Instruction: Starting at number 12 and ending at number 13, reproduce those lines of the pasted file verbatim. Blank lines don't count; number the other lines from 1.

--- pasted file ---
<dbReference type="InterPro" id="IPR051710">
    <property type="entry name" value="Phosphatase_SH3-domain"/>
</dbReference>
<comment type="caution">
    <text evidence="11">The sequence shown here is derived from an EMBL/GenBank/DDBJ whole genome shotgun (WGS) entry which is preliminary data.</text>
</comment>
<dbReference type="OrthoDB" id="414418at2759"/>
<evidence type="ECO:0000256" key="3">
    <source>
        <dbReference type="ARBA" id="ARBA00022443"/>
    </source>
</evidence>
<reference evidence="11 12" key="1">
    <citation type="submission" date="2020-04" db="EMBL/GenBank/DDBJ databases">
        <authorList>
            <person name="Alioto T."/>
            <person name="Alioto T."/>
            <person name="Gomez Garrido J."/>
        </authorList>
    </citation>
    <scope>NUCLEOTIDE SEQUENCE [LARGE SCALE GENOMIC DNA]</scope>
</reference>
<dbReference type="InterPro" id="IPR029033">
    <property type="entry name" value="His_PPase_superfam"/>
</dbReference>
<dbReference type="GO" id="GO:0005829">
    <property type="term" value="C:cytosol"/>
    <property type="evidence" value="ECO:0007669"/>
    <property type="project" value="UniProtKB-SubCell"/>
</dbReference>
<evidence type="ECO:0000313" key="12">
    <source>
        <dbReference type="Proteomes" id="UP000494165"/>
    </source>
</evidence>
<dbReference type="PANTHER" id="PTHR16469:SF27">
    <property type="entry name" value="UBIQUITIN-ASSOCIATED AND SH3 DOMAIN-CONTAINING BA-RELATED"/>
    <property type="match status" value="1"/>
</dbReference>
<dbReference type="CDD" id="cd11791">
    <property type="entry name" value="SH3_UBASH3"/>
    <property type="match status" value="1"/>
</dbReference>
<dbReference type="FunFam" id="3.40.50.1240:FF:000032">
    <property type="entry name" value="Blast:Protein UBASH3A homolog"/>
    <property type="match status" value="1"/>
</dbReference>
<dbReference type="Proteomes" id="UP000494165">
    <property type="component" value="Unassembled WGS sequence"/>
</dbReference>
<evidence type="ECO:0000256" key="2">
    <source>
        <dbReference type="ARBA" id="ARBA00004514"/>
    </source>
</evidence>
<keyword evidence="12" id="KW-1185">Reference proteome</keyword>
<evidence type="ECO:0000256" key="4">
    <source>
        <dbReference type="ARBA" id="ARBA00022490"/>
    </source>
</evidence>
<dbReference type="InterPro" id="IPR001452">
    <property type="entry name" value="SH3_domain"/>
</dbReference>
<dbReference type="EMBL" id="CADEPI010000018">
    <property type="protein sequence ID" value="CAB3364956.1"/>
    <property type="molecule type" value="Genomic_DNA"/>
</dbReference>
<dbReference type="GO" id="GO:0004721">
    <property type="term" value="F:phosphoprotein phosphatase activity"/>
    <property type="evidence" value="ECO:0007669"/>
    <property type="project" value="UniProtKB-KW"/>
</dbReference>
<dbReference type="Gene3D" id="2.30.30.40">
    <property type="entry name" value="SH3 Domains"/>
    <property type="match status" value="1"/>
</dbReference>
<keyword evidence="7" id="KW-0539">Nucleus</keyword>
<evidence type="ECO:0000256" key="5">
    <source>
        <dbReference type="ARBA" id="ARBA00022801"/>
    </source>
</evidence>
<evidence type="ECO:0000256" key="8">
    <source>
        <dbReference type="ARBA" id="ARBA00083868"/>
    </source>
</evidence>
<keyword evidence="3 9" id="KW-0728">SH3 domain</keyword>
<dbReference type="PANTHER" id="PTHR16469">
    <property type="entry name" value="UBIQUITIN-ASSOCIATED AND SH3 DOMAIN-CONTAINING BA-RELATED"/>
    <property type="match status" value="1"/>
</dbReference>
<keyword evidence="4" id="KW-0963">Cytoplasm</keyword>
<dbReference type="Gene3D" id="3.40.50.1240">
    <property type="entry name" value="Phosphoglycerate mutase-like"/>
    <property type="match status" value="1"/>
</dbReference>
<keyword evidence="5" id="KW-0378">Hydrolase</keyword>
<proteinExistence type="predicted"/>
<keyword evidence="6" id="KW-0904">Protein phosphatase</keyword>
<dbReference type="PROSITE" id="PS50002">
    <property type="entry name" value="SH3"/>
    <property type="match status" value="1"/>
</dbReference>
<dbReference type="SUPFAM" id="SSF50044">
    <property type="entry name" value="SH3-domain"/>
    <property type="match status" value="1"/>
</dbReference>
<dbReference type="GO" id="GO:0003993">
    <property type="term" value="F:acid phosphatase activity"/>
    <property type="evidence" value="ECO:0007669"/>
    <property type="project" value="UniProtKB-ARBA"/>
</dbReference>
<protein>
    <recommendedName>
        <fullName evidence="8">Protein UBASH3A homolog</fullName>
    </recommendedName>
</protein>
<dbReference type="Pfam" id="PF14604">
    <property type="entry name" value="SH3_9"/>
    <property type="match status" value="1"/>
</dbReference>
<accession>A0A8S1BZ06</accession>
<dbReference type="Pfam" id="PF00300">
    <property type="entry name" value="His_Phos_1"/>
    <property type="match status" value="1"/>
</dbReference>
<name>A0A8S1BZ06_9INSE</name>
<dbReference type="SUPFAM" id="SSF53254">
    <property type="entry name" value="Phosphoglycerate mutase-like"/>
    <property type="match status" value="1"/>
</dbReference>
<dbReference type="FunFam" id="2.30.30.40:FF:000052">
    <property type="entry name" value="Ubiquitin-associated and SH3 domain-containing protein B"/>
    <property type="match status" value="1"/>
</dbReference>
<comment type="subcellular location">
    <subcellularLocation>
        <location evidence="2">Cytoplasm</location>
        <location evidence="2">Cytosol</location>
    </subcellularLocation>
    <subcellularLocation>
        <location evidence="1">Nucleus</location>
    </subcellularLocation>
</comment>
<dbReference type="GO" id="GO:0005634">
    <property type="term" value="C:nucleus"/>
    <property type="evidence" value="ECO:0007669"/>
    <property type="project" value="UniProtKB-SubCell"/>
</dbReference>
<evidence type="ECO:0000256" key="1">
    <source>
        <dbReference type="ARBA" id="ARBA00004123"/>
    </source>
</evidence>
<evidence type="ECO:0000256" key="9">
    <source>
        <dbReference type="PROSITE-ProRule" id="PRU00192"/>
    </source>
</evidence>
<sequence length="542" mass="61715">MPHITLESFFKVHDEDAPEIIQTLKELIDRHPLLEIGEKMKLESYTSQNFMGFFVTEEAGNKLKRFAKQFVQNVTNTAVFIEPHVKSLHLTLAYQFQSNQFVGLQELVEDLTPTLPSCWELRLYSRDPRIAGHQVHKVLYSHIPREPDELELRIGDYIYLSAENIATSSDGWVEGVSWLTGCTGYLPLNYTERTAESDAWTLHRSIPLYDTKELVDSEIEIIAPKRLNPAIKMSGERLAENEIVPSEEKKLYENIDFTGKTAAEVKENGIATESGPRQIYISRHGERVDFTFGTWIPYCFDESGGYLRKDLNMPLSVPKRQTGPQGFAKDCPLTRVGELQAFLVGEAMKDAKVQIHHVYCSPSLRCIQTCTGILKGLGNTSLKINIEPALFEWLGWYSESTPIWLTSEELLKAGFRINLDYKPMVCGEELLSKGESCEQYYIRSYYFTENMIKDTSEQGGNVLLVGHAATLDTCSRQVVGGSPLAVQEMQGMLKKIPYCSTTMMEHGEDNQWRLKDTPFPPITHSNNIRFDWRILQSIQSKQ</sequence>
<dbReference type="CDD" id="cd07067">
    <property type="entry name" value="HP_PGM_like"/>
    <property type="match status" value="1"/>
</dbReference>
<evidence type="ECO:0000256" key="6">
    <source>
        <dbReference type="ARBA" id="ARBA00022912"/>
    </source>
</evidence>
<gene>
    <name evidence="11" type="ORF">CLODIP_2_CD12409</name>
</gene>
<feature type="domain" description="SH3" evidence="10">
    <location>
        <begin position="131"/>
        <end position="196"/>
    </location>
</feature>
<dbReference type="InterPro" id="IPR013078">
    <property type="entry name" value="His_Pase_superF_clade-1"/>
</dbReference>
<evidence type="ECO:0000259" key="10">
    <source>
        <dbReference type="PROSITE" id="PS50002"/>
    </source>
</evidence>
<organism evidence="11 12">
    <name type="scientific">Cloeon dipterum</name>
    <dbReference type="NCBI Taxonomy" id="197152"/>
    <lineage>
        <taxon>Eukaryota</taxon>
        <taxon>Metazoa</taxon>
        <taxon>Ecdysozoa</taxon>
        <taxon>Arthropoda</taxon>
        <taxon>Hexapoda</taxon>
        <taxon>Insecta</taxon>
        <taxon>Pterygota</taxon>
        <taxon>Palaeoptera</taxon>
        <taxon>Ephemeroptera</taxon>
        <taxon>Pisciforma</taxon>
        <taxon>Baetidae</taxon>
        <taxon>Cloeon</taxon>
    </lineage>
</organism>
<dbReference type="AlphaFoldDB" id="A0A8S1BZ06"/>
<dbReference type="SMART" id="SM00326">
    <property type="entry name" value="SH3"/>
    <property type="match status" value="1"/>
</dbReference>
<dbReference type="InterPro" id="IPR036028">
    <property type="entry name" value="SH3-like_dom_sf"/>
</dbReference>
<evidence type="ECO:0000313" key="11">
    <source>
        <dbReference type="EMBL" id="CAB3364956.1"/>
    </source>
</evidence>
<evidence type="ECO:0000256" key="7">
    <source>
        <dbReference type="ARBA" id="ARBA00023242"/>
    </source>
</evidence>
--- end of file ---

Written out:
</evidence>
<reference evidence="11 12" key="1">